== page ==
American Robotics Optimus System: Redefining Commercial Drone Applications

infrastructure droneExploring the Potential Impact of Autonomous Drone-in-a-Box Solutions on Commercial Operations

DRONELIFE  attended a demonstration of the American Robotics Optimus system this morning, an innovative drone-in-a-box solution poised to transform commercial drone operations. Sponsored by the Massachusetts Department of Transportation Aeronautics division and held at the Mass Maritime Academy, the event showcased the potential of this autonomous system. The Optimus system represents a shift in how drones are utilized, integrating them into existing infrastructure rather than viewing them as standalone tools. With installations across states and municipalities, these systems could offer stakeholders access to aerial data for a variety of purposes, from monitoring school roofs to responding to emergency calls.

The Concept of Infrastructure Drones

The concept of the Optimus system as “infrastructure drones” represents a significant departure from traditional approaches to commercial drone deployment. By installing these drones throughout a state or municipality, a wide array of public services could access timely and specialized data tailored to their specific requirements: potentially eliminating or reducing the need for separate fleets of drones for each public service department like transportation, public safety, environmental protection, and inspection services. Instead, the Optimus system centralizes drone operations, offering a streamlined solution that efficiently serves the diverse needs of each party. Whether it’s monitoring traffic patterns, conducting search and rescue missions, assessing environmental conditions, or inspecting infrastructure, the system could provide data to any stakeholder – eventually building a library of data available for current use and to measure change over time.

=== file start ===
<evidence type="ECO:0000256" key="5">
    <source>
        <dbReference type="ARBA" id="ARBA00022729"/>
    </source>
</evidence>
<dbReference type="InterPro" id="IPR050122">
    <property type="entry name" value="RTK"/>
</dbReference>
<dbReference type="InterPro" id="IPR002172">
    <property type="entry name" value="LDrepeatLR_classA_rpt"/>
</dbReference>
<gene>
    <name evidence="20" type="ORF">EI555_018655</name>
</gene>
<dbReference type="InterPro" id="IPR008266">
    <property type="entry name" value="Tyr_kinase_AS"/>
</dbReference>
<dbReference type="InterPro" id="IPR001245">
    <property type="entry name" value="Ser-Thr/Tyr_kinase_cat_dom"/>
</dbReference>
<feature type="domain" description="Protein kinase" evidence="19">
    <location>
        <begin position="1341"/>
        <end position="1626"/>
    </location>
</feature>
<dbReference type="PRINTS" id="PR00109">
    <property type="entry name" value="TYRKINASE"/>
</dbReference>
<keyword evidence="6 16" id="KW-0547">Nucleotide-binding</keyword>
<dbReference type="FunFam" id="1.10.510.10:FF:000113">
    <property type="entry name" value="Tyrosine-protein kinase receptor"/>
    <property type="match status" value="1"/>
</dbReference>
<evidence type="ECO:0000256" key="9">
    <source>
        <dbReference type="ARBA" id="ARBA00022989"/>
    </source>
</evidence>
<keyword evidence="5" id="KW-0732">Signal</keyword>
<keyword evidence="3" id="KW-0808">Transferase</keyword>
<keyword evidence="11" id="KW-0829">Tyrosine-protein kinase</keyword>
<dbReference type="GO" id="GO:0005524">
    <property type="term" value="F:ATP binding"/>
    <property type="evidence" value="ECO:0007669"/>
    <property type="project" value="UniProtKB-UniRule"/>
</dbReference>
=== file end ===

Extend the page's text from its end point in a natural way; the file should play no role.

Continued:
It’s a concept that has sparked the interest of a wide range of entities, present at the demonstration.  By leveraging data for a wide variety of stakeholders, the cost per flight could be dramatically reduced.  MassDOT Aeronautics have been thought leaders in the practical adoption of unmanned systems, working to identify cutting edge solutions for everyday challenges throughout the state.  Scott Uebelhart of MassDOT Aeronautics says that his department needs to see immediate value for new technology – something that Optimus test flights around Wachusett Reservoir have offered. With the capability to send alerts when a large tree is observed across the train tracks, or trespassers are seen in the vicinity of critical infrastructure, each flight offers the potential to provide value to the state or municipality as a whole.

The Drone-in-a-Box System

The Optimus system was originally conceived by Airobotics, purchased by Ondas Holdings’ company American Robotics in 2022. It’s a large, portable drone-in-a-box system that can be moved temporarily, or installed permanently; and an operations center that can be anywhere communications accessible.  The system is designed to operate without a human pilot on site: utilizing a robotic arm inside the temperature controlled box to change out batteries (10) and payloads (9 of them.) The 9 different payload options combined with a flight time of 40 minutes and a flight range of 10 miles make the available applications for the Optimus systems almost limitless.  The video below shows the inside of the box: